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Chemistry

Research project: Roach: Radical AdoMet Proteins

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The catalytic effect and selectivity of many enzymes has been studied in detail and can be explained through the stabilisation of the transition state.

However, some enzymes use very reactive intermediates that open up routes to chemically improbable products. These enzymes not only accelerate the reaction by lowering the transition state energy, but also control the reaction pathway taken, thereby preventing the reactive intermediate from undergoing undesired side reactions. We wish to understand how these enzymes maintain their remarkable product selectivity with very reactive intermediates bound at the active site.

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One group of enzymes that operate via radical mechanisms use the reduction of S-adenosylmethionine to generate methionine and a 5'-deoxyadenosyl radical:

The highly reactive deoxyadenosyl radical is used to remove a hydrogen atom from a second substrate. We have investigated two biosynthetic steps that involve enzymes from this family:

Lipoyl Synthase (LipA)
Thiazole Synthase (ThiGH)
1. Lipoyl Synthase
The insertion of two sulfur atoms by Lipoyl Synthase is one of the most interesting functionalisation reactions in Nature. The reaction is both regio- and stereo- specific, with hydrogen atoms being removed at C6 and C8 of a relatively inert octanoyl chain to allow the introduction of the two sulfur atoms.

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The natural substrates for Lipoyl Synthase include the octanoylated E2 subunit of pyruvate dehydrogenase and LipA is thought to be the source of the sulfur atoms for the reaction.

We have developed an activity assay for Lipoyl Synthase using octanoylated tetra- and tri-peptides as substrate analogues. These octanoyl peptide substrates are useful for studying the chemical mechanism of the reaction and have allowed us to determine the order of sulfur insertion: the first sulfur atom is inserted at C6 and the second sulfur atom is inserted at C8. Currently we are studying the kinetics of the reaction, the products formed from substrate analogues and we are trying to determine the structure of the protein.

Bryant, P., M. Kriek, R. J. Wood and P. L. Roach (2006). "The activity of a thermostable lipoyl synthase from Sulfolobus solfataricus with a synthetic octanoyl substrate." Anal Biochem 351(1): 44-9.
Douglas, P., M. Kriek, P. Bryant and P. L. Roach (2006). "Lipoyl synthase inserts sulfur atoms into an octanoyl substrate in a stepwise manner." Angew Chem Int Ed Engl 45(31): 5197-9.
2. Thiazole Synthase (ThiGH)
The biosynthesis of thiamine is littered with interesting enzymes and mechanisms. One of the most interesting steps is catalysed by the enzyme thiazole synthase which is found in E. coli and other anaerobes. The enzyme was first isolated by us as a heterodimer of two subunits, ThiG and ThiH.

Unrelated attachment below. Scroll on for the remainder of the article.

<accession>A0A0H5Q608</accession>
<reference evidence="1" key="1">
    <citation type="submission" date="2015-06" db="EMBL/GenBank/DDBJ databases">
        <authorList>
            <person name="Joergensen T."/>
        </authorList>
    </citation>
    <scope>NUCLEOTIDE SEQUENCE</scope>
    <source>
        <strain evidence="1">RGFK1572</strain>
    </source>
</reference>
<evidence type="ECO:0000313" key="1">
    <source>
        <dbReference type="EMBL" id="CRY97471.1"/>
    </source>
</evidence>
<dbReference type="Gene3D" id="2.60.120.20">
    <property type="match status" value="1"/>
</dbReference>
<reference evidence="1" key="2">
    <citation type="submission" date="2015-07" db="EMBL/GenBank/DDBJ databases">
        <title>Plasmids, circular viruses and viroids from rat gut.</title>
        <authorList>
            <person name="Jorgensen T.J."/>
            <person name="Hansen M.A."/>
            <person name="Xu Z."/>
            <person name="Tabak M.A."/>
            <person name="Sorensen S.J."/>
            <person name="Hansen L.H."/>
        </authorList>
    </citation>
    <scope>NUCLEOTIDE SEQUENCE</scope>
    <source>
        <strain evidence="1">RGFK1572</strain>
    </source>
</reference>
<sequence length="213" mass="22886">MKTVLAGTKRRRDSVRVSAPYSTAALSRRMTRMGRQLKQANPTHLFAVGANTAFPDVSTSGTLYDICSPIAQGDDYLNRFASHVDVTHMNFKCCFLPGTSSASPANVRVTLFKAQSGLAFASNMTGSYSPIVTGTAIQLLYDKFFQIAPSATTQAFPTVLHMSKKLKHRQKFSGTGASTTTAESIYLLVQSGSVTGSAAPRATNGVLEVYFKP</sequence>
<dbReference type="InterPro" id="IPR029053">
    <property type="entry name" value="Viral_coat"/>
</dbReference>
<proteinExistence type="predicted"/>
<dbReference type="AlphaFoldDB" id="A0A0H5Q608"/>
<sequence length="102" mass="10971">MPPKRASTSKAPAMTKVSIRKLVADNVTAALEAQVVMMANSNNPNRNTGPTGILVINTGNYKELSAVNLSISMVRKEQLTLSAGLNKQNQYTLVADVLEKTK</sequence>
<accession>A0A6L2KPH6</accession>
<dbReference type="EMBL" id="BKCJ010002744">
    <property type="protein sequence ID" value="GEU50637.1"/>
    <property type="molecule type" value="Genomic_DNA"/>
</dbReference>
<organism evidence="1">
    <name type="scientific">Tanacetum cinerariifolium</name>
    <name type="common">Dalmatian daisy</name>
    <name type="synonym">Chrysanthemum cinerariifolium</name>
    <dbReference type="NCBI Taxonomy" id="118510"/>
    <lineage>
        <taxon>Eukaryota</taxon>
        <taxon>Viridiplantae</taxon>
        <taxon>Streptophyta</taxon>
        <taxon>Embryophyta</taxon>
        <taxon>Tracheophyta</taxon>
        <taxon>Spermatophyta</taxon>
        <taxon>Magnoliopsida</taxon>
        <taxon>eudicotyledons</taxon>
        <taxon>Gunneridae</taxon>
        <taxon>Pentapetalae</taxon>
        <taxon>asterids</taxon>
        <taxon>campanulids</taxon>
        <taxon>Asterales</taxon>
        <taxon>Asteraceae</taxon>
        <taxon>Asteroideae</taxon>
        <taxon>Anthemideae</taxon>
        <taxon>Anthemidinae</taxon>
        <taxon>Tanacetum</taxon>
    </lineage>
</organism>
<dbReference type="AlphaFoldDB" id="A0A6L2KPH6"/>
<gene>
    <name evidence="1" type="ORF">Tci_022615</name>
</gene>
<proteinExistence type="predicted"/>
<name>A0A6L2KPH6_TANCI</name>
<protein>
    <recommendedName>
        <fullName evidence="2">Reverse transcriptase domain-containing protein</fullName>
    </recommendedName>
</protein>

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The ThiH sequence is very similar to other ‘radical-AdoMet' enzymes and this protein uses the 5'-DOA radical to initiate a highly unusual reaction, cleaving the α-β bond of tyrosine. We have recently demonstrated that the ThiGH complex is active in vitro and that the products of tyrosine cleavage by ThiH are p-cresol and dehydroglycine. The ThiG protein utilizes the dehydroglycine to form the thiazole phosphate which is readily incorporated into thiamine.

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We are investigating the mechanism of the enzyme ThiH and our current working hypothesis involves the abstraction of the phenolic hydrogen atom which initiates α-β bond cleavage. We are currently testing the proposed mechanism with substrate analogues and making use of kinetic, spectroscopic and structural studies.

Kriek, M., F. Martins, M. R. Challand, A. Croft and P. L. Roach (2007). "Thiamine biosynthesis in Escherichia coli: identification of the intermediate and by-product derived from tyrosine." Angew Chem Int Ed Engl 46(48): 9223-6.
Kriek, M., F. Martins, R. Leonardi, S. A. Fairhurst, D. J. Lowe and P. L. Roach (2007). "Thiazole synthase from Escherichia coli: an investigation of the substrates and purified proteins required for activity in vitro." J Biol Chem 282(24): 17413-23.
Leonardi, R. and P. L. Roach (2004). "Thiamine biosynthesis in Escherichia coli: in vitro reconstitution of the thiazole synthase activity." J Biol Chem 279(17): 17054-62.
Leonardi, R., S. A. Fairhurst, M. Kriek, D. J. Lowe and P. L. Roach (2003). "Thiamine biosynthesis in Escherichia coli: isolation and initial characterisation of the ThiGH complex." FEBS Lett 539(1-3): 95-9.

Related research groups

Chemical Biology, Diagnostics and Therapeutics
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